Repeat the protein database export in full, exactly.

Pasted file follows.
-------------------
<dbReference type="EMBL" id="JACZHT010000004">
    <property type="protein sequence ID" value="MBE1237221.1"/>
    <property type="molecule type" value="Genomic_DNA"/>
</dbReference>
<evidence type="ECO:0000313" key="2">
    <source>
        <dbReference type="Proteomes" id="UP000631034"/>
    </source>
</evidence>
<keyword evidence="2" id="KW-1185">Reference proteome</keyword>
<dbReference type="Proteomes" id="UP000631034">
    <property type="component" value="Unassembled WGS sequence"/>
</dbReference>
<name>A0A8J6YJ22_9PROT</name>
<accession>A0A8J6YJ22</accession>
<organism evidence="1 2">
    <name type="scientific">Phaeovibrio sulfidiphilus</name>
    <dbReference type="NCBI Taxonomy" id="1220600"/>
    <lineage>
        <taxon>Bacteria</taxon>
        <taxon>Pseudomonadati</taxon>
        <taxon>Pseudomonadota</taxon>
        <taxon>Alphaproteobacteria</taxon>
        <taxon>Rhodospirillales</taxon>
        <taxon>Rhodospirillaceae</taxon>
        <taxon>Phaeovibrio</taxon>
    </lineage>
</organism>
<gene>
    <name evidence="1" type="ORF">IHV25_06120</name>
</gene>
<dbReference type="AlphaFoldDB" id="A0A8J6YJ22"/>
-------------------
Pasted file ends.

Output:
<dbReference type="EMBL" id="JACZHT010000004">
    <property type="protein sequence ID" value="MBE1237221.1"/>
    <property type="molecule type" value="Genomic_DNA"/>
</dbReference>
<evidence type="ECO:0000313" key="2">
    <source>
        <dbReference type="Proteomes" id="UP000631034"/>
    </source>
</evidence>
<keyword evidence="2" id="KW-1185">Reference proteome</keyword>
<dbReference type="Proteomes" id="UP000631034">
    <property type="component" value="Unassembled WGS sequence"/>
</dbReference>
<name>A0A8J6YJ22_9PROT</name>
<accession>A0A8J6YJ22</accession>
<organism evidence="1 2">
    <name type="scientific">Phaeovibrio sulfidiphilus</name>
    <dbReference type="NCBI Taxonomy" id="1220600"/>
    <lineage>
        <taxon>Bacteria</taxon>
        <taxon>Pseudomonadati</taxon>
        <taxon>Pseudomonadota</taxon>
        <taxon>Alphaproteobacteria</taxon>
        <taxon>Rhodospirillales</taxon>
        <taxon>Rhodospirillaceae</taxon>
        <taxon>Phaeovibrio</taxon>
    </lineage>
</organism>
<gene>
    <name evidence="1" type="ORF">IHV25_06120</name>
</gene>
<dbReference type="AlphaFoldDB" id="A0A8J6YJ22"/>